The Daily Kos Elections Morning Digest is compiled by David Nir, Jeff Singer, Stephen Wolf, and Carolyn Fiddler, with additional contributions from David Jarman, Steve Singiser, Daniel Donner, James Lambert, and David Beard.
● KS-Gov: As far back as March, there’ve been reports that Republican Gov. Sam Brownback would bail on his home state of Kansas before his term expires in early 2019 for a Trump administration position. On Wednesday, those reports came to fruition when the State Department announced that Trump had nominated Brownback to serve as his “ambassador for religious freedom.” It’s not the most prestigious job, shall we say, but the incredibly unpopular governor is probably just happy to get out of Dodge. The Senate will need to confirm Brownback, however, so Kansas is stuck with him for at least a while longer.
Assuming the Senate (where Brownback served before his disastrous governorship) signs off, Lt. Gov. Jeff Colyer would take over as governor. Colyer, a close Brownback ally, has not announced if he’ll run for governor next year, but he seems to be leaning in that direction. Colyer, who made a fortune as a plastic surgeon, was Brownback’s running mate during both his campaigns. But while his personal wealth could boost his future prospects, it’s also caused him some trouble. In early 2015, for reasons that were never clear, a grand jury began looking into three loans made to the Brownback-Colyer campaign that added up to $1.5 million. Prosecutors announced that there would be no charges a few months later, but it’s possible this matter could come up again.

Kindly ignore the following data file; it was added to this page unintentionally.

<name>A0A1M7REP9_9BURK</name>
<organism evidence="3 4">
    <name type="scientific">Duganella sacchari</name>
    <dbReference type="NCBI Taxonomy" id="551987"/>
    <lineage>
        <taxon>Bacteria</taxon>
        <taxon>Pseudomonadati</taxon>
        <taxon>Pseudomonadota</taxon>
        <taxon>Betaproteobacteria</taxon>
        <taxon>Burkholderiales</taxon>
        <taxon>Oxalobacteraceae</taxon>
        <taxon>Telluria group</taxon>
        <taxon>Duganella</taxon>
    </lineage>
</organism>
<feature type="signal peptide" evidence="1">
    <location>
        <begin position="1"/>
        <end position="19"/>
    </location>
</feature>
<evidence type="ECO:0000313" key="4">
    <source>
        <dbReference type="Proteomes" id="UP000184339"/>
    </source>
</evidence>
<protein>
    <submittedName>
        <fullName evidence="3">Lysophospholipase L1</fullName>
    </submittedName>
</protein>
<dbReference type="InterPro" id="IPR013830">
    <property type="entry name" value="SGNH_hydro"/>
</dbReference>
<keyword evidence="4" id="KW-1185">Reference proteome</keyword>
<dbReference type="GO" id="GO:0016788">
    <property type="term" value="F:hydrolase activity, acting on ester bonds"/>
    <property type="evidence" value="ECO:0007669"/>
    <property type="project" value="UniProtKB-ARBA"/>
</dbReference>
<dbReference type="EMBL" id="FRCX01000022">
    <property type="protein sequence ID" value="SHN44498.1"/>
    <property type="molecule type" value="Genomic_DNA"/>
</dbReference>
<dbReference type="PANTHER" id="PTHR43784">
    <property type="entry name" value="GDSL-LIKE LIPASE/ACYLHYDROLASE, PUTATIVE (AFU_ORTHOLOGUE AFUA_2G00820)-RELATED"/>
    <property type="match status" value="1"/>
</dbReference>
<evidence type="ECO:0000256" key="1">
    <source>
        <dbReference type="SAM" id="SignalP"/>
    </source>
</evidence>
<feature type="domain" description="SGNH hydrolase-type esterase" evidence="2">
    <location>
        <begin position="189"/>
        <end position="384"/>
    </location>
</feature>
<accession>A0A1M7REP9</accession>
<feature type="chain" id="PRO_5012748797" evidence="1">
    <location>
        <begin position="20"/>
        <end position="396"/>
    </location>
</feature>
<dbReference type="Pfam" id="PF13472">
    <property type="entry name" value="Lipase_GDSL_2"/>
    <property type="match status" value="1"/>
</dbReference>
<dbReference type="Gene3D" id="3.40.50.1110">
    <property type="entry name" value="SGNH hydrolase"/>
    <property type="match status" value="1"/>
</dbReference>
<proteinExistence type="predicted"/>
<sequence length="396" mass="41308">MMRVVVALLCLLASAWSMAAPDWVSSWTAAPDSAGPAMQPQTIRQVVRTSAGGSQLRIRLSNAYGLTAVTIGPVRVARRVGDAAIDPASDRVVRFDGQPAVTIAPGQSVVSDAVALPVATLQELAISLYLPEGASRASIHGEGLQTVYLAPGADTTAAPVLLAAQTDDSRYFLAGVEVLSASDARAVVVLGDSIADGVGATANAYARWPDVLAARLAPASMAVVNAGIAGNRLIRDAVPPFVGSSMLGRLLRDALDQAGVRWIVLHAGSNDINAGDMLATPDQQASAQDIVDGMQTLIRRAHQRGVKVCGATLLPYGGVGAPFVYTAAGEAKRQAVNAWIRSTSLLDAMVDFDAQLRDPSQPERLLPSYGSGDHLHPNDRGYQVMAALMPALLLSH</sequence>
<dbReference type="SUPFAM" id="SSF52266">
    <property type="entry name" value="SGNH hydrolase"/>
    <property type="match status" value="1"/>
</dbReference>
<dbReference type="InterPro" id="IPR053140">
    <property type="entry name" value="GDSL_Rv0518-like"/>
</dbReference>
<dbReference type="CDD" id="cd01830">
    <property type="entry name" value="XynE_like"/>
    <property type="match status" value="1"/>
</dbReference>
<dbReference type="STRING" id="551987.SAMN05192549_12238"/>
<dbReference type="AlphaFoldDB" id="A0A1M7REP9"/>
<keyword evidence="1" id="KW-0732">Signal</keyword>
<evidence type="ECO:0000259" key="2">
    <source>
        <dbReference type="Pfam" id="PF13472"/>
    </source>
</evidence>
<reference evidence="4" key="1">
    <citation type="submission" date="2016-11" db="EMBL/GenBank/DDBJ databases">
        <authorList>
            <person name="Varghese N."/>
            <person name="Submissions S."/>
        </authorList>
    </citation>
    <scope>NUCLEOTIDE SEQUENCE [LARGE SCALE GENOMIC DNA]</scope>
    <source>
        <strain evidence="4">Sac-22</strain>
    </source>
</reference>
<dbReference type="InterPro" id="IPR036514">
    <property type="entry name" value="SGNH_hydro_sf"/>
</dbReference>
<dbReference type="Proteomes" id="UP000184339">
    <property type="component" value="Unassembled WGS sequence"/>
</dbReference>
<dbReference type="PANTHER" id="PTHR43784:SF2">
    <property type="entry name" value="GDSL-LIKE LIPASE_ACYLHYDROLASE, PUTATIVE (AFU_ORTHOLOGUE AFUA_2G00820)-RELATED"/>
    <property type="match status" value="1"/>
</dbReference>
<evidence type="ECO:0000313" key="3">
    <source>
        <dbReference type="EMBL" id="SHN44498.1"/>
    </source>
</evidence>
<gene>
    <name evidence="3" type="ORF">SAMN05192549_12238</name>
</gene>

A number of other Republicans had already entered the race to succeed Brownback before the ambassadorship news, even though they’ve known for months that they could wind up facing a Gov. Colyer. The most prominent declared candidate is Secretary of State Kris Kobach, who is spearheading Trump’s infamous “Election Integrity Commission,” and he doesn’t seem at all inclined to defer to Colyer. Just after Brownback’s nomination was announced, Kobach told the New York Times that while Colyer is “a good guy,” he doesn’t think his likely promotion “fundamentally changes the dynamic of the 2018 race regardless.”
And while Kansas is a very conservative state, Democrats may nevertheless have an opening here. Brownback’s reactionary tax cuts—which the Republican-led legislature just repealed over his veto—have done lasting damage to the state budget and have left Brownback as one of the most unpopular governors in the nation. If Colyer takes over the reins and makes it to the general election, his biggest challenge will be to establish an identity independent of the man he’s about to succeed. And if Kansans are still disgusted with the status quo, Colyer may have a very tough time convincing voters that he’s not just a continuation of Brownback’s tenure.